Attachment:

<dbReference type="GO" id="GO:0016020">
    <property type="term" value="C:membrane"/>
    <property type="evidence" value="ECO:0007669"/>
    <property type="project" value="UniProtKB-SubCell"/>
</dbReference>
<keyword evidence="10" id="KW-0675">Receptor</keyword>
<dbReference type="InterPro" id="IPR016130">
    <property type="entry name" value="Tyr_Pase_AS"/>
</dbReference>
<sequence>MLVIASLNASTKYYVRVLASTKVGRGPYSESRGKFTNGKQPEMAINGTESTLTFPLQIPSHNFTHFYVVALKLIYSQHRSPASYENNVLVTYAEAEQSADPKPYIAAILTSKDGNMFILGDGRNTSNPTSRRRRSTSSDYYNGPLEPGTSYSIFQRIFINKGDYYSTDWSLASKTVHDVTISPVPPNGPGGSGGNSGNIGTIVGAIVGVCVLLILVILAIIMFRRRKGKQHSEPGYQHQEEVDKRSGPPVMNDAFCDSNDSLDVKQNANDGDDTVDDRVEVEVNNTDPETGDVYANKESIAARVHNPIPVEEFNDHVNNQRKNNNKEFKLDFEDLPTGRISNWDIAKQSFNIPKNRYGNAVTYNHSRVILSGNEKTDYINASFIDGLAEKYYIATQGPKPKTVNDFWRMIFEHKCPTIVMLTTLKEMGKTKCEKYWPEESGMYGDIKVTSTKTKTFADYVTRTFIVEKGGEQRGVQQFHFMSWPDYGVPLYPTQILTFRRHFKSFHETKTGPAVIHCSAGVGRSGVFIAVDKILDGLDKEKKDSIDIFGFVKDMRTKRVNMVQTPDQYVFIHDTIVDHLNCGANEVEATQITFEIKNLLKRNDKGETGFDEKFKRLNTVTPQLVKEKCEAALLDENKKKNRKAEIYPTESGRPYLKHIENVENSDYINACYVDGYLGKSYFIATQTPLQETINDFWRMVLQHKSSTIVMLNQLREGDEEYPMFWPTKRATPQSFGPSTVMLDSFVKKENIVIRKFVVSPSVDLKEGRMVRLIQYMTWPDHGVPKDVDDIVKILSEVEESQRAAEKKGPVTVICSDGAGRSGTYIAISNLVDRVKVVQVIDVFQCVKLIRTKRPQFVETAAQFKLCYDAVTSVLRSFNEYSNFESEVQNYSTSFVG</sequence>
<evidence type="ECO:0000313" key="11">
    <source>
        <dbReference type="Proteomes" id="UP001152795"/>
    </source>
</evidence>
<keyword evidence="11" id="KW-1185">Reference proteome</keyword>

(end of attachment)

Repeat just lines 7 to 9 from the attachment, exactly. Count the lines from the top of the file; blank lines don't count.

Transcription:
<dbReference type="InterPro" id="IPR016130">
    <property type="entry name" value="Tyr_Pase_AS"/>
</dbReference>